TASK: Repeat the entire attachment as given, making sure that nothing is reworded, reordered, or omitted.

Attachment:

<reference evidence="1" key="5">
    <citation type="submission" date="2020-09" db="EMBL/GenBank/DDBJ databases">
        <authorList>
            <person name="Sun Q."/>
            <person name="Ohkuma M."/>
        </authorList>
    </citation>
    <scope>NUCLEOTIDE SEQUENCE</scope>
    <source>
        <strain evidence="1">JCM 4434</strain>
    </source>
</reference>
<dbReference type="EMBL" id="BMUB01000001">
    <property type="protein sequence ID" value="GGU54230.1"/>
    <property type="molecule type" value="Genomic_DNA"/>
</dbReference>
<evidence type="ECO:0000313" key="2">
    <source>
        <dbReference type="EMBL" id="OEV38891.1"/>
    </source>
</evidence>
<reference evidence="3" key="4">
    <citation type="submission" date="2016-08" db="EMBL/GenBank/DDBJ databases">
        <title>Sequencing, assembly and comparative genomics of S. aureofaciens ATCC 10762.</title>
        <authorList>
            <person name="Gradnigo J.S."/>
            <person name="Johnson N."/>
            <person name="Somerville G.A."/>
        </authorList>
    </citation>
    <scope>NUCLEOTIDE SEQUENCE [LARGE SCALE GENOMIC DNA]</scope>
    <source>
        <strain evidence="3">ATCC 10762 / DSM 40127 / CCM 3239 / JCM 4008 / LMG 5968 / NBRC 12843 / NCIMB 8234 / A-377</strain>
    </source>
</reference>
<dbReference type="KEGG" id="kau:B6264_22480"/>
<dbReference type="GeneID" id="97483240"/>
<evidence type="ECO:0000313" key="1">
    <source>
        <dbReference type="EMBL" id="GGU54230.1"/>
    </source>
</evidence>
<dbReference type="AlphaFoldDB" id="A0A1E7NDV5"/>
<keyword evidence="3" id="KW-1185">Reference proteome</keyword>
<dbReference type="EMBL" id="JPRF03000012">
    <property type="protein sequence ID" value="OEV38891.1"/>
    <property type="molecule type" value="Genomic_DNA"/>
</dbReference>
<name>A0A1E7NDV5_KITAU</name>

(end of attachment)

<reference evidence="1" key="5">
    <citation type="submission" date="2020-09" db="EMBL/GenBank/DDBJ databases">
        <authorList>
            <person name="Sun Q."/>
            <person name="Ohkuma M."/>
        </authorList>
    </citation>
    <scope>NUCLEOTIDE SEQUENCE</scope>
    <source>
        <strain evidence="1">JCM 4434</strain>
    </source>
</reference>
<dbReference type="EMBL" id="BMUB01000001">
    <property type="protein sequence ID" value="GGU54230.1"/>
    <property type="molecule type" value="Genomic_DNA"/>
</dbReference>
<evidence type="ECO:0000313" key="2">
    <source>
        <dbReference type="EMBL" id="OEV38891.1"/>
    </source>
</evidence>
<reference evidence="3" key="4">
    <citation type="submission" date="2016-08" db="EMBL/GenBank/DDBJ databases">
        <title>Sequencing, assembly and comparative genomics of S. aureofaciens ATCC 10762.</title>
        <authorList>
            <person name="Gradnigo J.S."/>
            <person name="Johnson N."/>
            <person name="Somerville G.A."/>
        </authorList>
    </citation>
    <scope>NUCLEOTIDE SEQUENCE [LARGE SCALE GENOMIC DNA]</scope>
    <source>
        <strain evidence="3">ATCC 10762 / DSM 40127 / CCM 3239 / JCM 4008 / LMG 5968 / NBRC 12843 / NCIMB 8234 / A-377</strain>
    </source>
</reference>
<dbReference type="KEGG" id="kau:B6264_22480"/>
<dbReference type="GeneID" id="97483240"/>
<evidence type="ECO:0000313" key="1">
    <source>
        <dbReference type="EMBL" id="GGU54230.1"/>
    </source>
</evidence>
<dbReference type="AlphaFoldDB" id="A0A1E7NDV5"/>
<keyword evidence="3" id="KW-1185">Reference proteome</keyword>
<dbReference type="EMBL" id="JPRF03000012">
    <property type="protein sequence ID" value="OEV38891.1"/>
    <property type="molecule type" value="Genomic_DNA"/>
</dbReference>
<name>A0A1E7NDV5_KITAU</name>